Thorsmork___2017__48_x_60_reduced.jpg

I choose to paint remote and untouched places in the world.

I have hiked the mountainous regions of Patagonia and the rain forests of Costa Rica.  I have experienced the vast moonscape that is the desert land of Namibia.  I have observed volcanoes in Ecuador and in Hawaii, seeing the creative and destructive forces of lava flows.  I have flown over massive glacier fields in Iceland whose fissures are dusted with volcanic ash.

I am compelled to translate my experiences into paintings with the hope that others will feel the sweep and power of the earth's phenomenal and fragile fabric, so they may pause to consider, as I do - what is the meaning of this place?

I am motivated to do what many artist-explorers have done before me, artists such as Frederick Church and George Catlin: to go to places where others cannot go, to "report back" on the revelatory vastness of the earth's marvelous landscapes.  It is said that many people of the 19th century were deeply stirred by depictions of places they had never seen, stirred in a way that scientific facts and maps could not achieve.

Our innate ties to nature are ties that modern life and technology can cause us to forget.  Science warms us about what we are irrevocably losing and the growing impacts on all life on earth.  By awakening our individual and collective ties to this planet through my work, I truly hope to  make a difference.

                                                                                                                 Freya Grand

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ARTIST STATEMENT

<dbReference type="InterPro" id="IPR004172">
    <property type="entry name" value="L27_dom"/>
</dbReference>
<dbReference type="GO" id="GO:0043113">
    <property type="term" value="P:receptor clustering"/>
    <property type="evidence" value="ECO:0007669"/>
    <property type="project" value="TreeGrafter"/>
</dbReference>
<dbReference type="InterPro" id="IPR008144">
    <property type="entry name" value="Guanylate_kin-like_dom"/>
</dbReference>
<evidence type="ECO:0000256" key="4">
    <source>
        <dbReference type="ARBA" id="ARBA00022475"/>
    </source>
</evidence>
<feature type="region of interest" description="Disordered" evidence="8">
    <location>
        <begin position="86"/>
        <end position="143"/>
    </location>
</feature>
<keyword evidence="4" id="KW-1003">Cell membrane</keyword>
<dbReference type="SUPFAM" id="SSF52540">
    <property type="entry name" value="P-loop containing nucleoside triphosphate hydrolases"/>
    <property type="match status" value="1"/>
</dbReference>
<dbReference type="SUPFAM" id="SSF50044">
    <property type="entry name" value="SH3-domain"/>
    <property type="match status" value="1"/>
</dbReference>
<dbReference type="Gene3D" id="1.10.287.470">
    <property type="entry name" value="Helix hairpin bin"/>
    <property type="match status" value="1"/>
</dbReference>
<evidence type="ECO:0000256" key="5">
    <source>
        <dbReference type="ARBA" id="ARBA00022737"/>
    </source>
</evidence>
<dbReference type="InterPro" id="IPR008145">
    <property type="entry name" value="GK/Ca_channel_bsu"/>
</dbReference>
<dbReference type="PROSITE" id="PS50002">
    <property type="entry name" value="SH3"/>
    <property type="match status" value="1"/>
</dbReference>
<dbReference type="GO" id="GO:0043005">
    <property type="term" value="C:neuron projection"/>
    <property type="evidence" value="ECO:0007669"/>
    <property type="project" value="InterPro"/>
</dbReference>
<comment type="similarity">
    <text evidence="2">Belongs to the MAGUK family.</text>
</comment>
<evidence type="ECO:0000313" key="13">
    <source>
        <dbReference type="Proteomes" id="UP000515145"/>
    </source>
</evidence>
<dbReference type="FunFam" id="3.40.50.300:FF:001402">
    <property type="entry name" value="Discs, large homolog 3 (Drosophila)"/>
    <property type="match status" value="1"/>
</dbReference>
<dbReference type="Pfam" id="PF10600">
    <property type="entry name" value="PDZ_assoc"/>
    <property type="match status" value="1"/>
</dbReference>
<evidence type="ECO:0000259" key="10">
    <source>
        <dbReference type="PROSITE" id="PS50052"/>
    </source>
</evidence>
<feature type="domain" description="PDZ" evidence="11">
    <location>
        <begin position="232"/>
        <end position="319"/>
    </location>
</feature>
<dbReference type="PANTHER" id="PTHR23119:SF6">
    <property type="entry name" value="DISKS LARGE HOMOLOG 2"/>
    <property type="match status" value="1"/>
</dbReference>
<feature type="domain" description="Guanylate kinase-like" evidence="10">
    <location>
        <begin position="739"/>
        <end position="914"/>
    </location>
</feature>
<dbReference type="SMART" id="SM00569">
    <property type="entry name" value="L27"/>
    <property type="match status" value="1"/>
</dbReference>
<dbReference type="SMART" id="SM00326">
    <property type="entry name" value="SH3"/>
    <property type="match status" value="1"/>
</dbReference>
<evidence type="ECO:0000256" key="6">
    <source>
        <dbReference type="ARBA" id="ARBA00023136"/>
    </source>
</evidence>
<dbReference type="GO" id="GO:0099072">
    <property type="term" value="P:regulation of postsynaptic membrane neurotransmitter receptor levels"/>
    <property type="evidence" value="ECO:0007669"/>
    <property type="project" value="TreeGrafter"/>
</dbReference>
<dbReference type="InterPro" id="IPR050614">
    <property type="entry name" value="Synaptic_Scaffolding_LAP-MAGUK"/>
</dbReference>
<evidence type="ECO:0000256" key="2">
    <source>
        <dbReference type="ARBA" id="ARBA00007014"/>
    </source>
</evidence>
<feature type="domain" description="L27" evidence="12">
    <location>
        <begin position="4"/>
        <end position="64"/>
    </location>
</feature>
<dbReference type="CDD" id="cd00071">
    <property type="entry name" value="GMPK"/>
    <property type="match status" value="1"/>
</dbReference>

Thorsmork___2017__48_x_60_reduced.jpg

I choose to paint remote and untouched places in the world.

I have hiked the mountainous regions of Patagonia and the rain forests of Costa Rica.  I have experienced the vast moonscape that is the desert land of Namibia.  I have observed volcanoes in Ecuador and in Hawaii, seeing the creative and destructive forces of lava flows.  I have flown over massive glacier fields in Iceland whose fissures are dusted with volcanic ash.

I am compelled to translate my experiences into paintings with the hope that others will feel the sweep and power of the earth's phenomenal and fragile fabric, so they may pause to consider, as I do - what is the meaning of this place?

I am motivated to do what many artist-explorers have done before me, artists such as Frederick Church and George Catlin: to go to places where others cannot go, to "report back" on the revelatory vastness of the earth's marvelous landscapes.  It is said that many people of the 19th century were deeply stirred by depictions of places they had never seen, stirred in a way that scientific facts and maps could not achieve.

Our innate ties to nature are ties that modern life and technology can cause us to forget.  Science warms us about what we are irrevocably losing and the growing impacts on all life on earth.  By awakening our individual and collective ties to this planet through my work, I truly hope to  make a difference.

                                                                                                                 Freya Grand

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